It may be prudent to disconnect the battery (at its negative post) before proceeding. I've pulled my ECU at least three times without doing so, but if you leave the battery connected and smoke something, don't say I didn't warn you.
In order to remove the ECU from the car, first disconnect the wiring harness. The end of harnessí connector closest to the back of the car has a sliding latch. Slide the latch towards the back of the car and the connector will almost unplug itself.
Remove the bolt on the driver's side of the ECM mounting bracket using a 10mm wrench.
Loosen the nut at the passenger's side of the bracket using a 10mm wrench; it is not necessary to remove this nut.
Slide the ECM slightly towards the passenger side so that the slot in the bracket comes out from under the nut and the remaining plastic fastener towards the rear of the bracket come loose.
The ECM can now be removed from the car. I find it easiest to slide it along inside the gutter towards the HVAC intake where thereís a little more room to pull it out.
In theory, this is best done in a "static controlled" environment, especially in the winter or in a low humidity situation. If in doubt, ground yourself and the metal end of the ECM to a water pipe using a couple of pieces of wire. I don't normally do this, but again, don't say I didn't tell you.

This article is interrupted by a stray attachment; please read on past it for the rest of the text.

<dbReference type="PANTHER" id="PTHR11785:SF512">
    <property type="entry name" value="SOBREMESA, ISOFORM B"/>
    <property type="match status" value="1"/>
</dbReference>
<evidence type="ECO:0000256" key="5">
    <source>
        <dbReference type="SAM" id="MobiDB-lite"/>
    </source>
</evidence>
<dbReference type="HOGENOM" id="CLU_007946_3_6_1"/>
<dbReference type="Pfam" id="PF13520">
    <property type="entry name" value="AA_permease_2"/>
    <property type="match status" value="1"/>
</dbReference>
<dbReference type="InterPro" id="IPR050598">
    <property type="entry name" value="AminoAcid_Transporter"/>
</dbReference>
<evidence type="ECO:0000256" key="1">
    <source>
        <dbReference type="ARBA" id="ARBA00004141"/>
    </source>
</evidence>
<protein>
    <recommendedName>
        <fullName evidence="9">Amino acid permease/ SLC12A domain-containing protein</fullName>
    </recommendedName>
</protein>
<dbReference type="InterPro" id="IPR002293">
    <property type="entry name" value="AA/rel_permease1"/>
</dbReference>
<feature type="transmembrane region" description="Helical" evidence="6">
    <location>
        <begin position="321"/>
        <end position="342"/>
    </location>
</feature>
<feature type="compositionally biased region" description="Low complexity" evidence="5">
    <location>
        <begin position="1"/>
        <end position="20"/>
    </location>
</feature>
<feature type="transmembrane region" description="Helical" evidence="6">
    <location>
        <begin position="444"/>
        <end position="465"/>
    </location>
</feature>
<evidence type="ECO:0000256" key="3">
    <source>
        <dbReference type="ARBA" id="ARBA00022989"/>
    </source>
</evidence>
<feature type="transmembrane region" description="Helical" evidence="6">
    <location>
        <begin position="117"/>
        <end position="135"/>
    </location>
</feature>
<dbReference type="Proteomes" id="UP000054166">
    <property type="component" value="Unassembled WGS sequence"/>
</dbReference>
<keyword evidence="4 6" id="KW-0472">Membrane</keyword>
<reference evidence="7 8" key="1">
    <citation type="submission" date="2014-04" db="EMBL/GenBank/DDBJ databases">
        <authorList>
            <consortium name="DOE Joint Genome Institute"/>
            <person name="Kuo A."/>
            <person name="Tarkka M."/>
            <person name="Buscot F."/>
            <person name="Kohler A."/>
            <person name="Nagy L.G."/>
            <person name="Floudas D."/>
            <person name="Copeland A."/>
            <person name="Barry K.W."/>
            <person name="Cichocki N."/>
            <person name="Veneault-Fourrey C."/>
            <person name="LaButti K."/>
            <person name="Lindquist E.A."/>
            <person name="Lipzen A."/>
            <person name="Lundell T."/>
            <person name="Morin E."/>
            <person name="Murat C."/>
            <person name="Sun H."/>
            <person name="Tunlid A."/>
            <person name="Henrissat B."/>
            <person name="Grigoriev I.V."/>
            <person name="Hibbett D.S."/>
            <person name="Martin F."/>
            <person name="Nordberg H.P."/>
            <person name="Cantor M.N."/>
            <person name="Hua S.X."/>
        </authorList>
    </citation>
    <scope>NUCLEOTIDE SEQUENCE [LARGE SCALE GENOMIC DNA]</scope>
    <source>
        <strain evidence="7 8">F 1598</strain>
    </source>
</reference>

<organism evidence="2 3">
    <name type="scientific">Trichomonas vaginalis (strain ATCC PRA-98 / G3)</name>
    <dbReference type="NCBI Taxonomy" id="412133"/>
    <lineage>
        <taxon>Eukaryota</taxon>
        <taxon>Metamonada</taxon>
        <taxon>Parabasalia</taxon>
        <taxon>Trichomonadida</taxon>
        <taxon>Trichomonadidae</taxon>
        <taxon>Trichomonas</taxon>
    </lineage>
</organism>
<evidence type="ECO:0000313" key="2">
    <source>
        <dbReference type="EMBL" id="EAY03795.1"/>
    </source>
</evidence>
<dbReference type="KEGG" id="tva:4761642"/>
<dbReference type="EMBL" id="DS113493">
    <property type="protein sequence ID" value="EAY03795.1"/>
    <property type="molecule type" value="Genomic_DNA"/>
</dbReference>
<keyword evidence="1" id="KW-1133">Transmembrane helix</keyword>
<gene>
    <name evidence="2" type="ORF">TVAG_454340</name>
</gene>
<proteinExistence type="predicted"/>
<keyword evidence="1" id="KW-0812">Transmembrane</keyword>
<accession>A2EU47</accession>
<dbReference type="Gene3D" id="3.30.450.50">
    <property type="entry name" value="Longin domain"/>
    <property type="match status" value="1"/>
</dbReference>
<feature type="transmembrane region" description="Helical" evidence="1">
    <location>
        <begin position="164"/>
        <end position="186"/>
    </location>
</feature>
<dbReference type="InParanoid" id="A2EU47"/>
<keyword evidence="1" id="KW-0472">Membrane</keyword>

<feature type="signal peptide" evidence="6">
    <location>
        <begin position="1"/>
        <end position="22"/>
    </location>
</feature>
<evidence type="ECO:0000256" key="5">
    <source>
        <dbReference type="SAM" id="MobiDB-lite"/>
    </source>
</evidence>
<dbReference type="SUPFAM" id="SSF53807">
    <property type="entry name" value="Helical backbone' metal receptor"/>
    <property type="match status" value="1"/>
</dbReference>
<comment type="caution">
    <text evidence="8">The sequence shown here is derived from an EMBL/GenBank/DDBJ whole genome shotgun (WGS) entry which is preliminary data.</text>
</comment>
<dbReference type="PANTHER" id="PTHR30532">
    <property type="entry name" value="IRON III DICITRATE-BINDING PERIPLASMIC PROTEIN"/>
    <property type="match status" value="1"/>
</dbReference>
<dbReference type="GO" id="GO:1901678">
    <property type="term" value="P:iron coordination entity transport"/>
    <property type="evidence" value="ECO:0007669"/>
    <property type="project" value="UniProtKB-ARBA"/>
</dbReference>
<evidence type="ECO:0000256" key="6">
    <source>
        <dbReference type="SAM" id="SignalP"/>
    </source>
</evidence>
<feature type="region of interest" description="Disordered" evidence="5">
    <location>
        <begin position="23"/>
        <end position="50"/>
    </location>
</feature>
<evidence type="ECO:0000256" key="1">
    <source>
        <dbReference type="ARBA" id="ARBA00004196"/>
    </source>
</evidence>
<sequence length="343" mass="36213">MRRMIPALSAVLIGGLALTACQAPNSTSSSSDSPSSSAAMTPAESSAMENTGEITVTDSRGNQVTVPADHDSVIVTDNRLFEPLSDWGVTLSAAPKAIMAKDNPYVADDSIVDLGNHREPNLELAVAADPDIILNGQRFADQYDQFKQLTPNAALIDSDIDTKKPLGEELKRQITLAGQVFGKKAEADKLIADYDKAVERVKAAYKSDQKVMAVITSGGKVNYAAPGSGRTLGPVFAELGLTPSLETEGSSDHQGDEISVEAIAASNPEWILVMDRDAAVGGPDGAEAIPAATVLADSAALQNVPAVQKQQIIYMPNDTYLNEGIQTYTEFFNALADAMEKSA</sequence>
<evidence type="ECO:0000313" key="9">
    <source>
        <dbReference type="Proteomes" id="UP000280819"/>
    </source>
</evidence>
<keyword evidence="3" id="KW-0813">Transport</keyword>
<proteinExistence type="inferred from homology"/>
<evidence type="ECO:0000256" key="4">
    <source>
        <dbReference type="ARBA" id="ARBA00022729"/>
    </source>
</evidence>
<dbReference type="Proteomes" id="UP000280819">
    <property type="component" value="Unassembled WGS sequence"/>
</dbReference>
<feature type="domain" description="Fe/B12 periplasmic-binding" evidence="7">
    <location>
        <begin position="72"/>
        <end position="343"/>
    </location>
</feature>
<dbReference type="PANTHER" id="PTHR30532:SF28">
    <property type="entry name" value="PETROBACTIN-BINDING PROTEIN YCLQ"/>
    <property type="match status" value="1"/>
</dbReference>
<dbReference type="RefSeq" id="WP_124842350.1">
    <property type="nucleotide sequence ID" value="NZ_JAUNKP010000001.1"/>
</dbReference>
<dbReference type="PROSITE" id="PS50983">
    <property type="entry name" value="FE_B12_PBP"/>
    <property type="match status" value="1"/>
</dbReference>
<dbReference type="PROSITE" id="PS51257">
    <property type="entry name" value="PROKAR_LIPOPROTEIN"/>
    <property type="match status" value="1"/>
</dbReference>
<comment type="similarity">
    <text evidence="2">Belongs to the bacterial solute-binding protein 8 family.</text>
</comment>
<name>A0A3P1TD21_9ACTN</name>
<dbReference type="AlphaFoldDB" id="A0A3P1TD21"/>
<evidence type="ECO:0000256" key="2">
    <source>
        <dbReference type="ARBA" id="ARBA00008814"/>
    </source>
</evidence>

The ECM has two ends, the end that the harness connector was plugged into is made of aluminum, while the other end is plain plastic with a filtered "breather" protruding from it..
Remove the two Philips-head screws that hold the mounting bracket to the aluminum end.
Remove the four T10 or T15 screws that hold the aluminum end to the plastic case using an appropriate Torx driver or wrench.
You can now gently remove the plastic housing from the aluminum end. It may be necessary to pry a little with a knife blade where the aluminum meets the plastic housing. The circuit board will stay attached to the aluminum end.
Refer to your chip vendorís instructions here. Some ECMs have a DIP-style chip in a socket, some have a PLCC-style chip. The PLCC type is easiest to remove with a special tool designed just for that purpose, it is available from Radio Shack, p/n 276-2101 for under $10.